Marking German writer/director Tom Streller’s debut venture into the realm of narrative shorts, Rosa eerily explores themes of abandonment and loneliness as it follows a man’s attempts to cope with the departure of his lover and the gaping hole she leaves in his life. Making its premiere here on Directors Notes, Streller takes us through the struggles of confidence and trials of production which nearly prevented Rosa from seeing the light of day.

I came up with the original idea for a short film script contest over one and a half years ago. Back then the events in the film were pretty different from the actual film we shot but the core idea has been the same ever since – getting to observe someone challenged by the loss of an important person and how they dealt with the situation. I always found short films fascinating that didn’t try to pack an entire story arc into 10 minutes but rather give you a brief look into a character’s mind. So I came back to this concept again and again and changed it quite a lot until I felt like I really found the core of it without having anything unnecessary in the story.

After fleshing out the storyline of the film but without a proper script I decided to just go out and do it in April this year – which has been a journey, to be honest. I didn’t have any experience in narrative filmmaking at all since I only started filmmaking in low budget music videos and local commercials around two years ago. So without any proper knowledge, I cast the two actors, the male lead being a close friend of mine who was also a key inspiration for the actual character.

The location had also been a place I knew before and I always wanted to shoot at, and I think the look and texture of the place really set the tone for the entire piece so I am really happy we got to shoot there. Because of the financial limitations of me funding everything myself I decided to direct, shoot and produce it myself – which I kind of regret since I quickly realised that something will fall behind if you try to wear too many hats. And even though we only had two days of actual shooting, I felt exhausted like never before after we wrapped and decided to put the footage away for a few weeks before I started editing.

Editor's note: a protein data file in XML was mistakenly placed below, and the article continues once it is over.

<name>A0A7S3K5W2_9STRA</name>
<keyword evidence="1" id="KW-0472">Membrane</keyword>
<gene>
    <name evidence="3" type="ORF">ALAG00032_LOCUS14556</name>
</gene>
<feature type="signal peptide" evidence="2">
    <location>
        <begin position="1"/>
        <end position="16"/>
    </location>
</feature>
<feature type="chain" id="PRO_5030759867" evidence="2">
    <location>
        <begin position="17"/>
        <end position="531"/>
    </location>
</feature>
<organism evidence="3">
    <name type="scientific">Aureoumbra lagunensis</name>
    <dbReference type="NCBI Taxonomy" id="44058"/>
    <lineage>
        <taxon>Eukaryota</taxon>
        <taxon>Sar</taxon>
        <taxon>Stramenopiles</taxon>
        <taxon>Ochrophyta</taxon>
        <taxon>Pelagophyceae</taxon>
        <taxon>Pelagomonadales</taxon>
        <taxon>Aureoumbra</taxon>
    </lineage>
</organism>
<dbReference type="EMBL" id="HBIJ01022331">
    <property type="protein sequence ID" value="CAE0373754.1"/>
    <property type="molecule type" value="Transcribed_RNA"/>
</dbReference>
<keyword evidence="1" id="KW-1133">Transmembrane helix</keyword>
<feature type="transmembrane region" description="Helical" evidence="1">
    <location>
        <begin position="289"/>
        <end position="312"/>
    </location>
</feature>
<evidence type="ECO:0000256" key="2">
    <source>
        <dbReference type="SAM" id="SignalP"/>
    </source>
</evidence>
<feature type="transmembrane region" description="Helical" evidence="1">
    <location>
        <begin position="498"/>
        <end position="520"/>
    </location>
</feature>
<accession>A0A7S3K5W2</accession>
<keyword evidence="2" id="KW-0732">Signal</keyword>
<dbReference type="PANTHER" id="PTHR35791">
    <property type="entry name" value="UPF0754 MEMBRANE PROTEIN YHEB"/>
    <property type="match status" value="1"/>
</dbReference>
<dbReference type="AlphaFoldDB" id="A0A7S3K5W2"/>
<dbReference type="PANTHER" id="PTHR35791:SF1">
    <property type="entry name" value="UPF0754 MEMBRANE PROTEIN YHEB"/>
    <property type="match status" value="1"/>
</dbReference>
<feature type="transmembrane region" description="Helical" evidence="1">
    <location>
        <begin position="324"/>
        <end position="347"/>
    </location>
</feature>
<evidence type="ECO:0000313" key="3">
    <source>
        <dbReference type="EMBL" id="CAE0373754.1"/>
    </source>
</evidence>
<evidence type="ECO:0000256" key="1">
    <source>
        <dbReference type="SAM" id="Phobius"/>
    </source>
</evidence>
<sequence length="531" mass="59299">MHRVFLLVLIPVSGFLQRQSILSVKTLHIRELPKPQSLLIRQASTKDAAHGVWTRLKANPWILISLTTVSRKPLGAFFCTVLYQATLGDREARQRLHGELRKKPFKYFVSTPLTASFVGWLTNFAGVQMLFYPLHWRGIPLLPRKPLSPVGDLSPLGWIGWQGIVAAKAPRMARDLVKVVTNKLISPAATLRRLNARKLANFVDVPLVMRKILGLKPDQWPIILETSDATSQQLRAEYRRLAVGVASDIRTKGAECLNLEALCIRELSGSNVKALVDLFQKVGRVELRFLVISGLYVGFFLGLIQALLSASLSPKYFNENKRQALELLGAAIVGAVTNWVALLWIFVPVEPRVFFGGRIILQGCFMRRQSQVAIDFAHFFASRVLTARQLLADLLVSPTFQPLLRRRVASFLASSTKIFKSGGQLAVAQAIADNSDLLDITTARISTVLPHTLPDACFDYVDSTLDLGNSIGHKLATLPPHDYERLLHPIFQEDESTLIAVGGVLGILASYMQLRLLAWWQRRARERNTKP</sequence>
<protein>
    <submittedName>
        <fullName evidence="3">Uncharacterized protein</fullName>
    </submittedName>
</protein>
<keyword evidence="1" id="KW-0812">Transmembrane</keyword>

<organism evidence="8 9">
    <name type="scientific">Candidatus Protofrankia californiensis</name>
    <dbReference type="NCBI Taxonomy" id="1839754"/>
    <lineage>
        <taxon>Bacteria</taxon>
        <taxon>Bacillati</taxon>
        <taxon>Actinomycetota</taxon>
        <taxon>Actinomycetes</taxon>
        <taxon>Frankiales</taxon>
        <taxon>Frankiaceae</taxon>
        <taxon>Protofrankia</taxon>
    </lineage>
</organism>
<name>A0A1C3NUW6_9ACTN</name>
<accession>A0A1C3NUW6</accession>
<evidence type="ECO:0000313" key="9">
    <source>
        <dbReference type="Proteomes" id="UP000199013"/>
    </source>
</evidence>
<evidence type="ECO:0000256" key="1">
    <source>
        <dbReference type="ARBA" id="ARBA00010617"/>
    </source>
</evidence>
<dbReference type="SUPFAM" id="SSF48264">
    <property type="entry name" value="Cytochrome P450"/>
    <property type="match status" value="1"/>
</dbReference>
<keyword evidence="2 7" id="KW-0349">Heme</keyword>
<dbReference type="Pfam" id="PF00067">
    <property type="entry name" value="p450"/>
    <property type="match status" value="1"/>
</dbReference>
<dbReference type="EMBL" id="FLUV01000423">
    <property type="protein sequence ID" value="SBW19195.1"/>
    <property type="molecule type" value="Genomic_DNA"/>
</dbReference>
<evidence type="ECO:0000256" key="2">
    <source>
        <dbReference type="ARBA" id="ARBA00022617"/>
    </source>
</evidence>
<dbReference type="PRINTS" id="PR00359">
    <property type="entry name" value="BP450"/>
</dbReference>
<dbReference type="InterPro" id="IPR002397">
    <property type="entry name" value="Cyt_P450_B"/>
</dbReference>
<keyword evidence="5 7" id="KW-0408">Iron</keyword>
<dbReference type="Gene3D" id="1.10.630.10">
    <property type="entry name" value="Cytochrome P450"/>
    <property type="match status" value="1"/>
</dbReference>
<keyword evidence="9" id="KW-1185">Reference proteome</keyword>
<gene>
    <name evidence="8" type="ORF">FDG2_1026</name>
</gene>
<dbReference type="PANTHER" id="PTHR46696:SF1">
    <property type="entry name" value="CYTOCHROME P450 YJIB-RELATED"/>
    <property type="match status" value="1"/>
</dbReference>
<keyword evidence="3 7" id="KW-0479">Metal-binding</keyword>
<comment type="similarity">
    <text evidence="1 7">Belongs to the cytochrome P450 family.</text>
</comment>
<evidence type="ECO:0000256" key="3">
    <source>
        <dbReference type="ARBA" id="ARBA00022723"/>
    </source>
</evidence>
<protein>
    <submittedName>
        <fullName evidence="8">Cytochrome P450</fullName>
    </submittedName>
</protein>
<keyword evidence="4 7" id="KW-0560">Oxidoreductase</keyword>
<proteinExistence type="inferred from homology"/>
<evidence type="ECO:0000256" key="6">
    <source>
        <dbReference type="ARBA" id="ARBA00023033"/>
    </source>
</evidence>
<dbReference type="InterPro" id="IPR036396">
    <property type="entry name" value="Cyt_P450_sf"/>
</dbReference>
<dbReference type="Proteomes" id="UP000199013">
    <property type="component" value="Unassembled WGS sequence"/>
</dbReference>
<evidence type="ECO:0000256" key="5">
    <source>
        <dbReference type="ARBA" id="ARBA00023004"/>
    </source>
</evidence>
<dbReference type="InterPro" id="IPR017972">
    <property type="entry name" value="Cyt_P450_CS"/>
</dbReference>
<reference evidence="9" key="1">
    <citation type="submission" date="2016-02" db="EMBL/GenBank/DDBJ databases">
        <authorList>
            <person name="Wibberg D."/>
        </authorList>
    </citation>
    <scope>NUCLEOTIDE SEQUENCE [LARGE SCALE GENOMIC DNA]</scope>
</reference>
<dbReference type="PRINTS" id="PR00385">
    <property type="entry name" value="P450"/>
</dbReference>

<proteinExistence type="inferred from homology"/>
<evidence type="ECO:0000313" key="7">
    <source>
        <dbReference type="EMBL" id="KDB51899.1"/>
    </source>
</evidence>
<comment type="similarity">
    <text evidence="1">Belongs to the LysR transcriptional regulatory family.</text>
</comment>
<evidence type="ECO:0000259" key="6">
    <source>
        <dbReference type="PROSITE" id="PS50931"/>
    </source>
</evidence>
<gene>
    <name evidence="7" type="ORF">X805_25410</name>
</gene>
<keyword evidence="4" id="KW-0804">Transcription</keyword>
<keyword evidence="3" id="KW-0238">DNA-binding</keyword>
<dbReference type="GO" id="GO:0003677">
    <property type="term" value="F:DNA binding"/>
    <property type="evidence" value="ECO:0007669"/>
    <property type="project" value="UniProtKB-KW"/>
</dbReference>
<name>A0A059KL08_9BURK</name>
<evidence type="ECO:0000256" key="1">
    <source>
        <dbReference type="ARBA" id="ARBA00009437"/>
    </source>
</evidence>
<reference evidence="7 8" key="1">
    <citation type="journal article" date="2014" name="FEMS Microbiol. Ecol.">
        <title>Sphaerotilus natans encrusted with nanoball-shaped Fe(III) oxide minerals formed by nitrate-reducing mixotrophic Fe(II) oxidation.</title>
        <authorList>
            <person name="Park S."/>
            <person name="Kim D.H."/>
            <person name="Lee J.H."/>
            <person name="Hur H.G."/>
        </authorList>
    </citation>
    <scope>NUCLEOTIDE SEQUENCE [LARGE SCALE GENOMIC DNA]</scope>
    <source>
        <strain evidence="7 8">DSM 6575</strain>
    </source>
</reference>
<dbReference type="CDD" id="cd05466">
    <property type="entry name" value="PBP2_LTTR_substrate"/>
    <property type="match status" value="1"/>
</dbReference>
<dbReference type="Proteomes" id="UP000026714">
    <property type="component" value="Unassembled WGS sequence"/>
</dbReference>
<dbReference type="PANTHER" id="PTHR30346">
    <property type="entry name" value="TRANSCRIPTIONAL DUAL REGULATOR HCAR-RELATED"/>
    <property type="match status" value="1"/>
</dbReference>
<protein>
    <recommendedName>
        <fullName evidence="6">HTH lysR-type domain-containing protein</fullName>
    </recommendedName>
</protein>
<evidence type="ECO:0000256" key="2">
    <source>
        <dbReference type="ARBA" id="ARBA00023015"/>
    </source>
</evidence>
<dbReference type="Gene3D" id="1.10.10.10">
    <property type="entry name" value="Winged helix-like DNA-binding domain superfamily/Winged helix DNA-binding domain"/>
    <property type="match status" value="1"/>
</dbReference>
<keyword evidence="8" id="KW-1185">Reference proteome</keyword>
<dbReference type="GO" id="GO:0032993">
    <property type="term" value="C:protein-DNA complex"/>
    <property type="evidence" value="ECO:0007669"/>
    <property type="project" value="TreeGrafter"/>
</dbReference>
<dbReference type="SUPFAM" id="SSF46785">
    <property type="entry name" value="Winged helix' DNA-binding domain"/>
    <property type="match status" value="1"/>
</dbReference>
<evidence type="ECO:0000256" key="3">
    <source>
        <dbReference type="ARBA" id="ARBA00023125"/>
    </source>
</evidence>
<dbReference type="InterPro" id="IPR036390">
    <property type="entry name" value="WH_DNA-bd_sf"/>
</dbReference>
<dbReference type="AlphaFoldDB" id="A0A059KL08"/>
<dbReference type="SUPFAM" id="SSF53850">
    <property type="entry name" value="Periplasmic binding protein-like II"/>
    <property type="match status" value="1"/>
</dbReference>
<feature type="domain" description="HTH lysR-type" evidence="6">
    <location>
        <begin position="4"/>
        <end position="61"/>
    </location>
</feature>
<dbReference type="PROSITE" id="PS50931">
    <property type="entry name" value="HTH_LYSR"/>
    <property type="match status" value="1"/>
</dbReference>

I quickly realised that something will fall behind if you try to wear too many hats.

When it comes to the technical aspect of the production, everything was very DIY and barebones. Since I hadn’t done any projects like this before where I actually had to direct actors, I wanted to have everything as simple as possible. So we only used available light and I also shot everything handheld on my own mirrorless Sony camera. This was definitely a huge benefit since we were able to move really quickly and get a lot of different shots in that short amount of time.

The editing process was also pretty intense and there were a few moments when I actually thought about scrapping it all – but I think this is just the normal process on a passion project.

The entire production took about 5 months, with the color grading taking the longest time. This is because after I finished the edit at around 6 weeks, I realised I wouldn’t be capable of grading it myself, even if I really put time into it, so I decided to get it done by a professional. This was probably the best decision of the entire production because Manuel Portschy did such a great job in bringing this piece to life. I really love the earthy tones and how the flashback scenes have this warm and glowing look, so the time we put into it was definitely worth it.

Since this was my first short film and my first time directing actors, there is so much I take away from this project – the main thing being that my strength doesn’t lie with something technical like camera work, but more the development of an idea and the actual directing and execution. This has been a really important lesson for my creative process which made all the struggle totally worth it.

Also, I think when it comes to making a film or essentially making any piece of art, the best approach is to take away all the unnecessary parts and focus on the essential concept. I had so many more ideas for the story and we even shot more scenes which I thought were necessary for the plot but felt unnecessary when I put everything together. Even the music changed last minute because I initially had a totally different song at the end which was more like an acoustic song with actual lyrics and one week from finishing everything I felt like that totally messed up the entire mood of the film.

But now, after all, I am totally happy with what we achieved and finishing this film has been probably the best experience so far in my filmmaking career.

Directors Notes is honoured to present the premiere of Rosa on our pages today. If you would like to join the filmmakers sporting a fetching DN Premiere Laurel, submit your film now.

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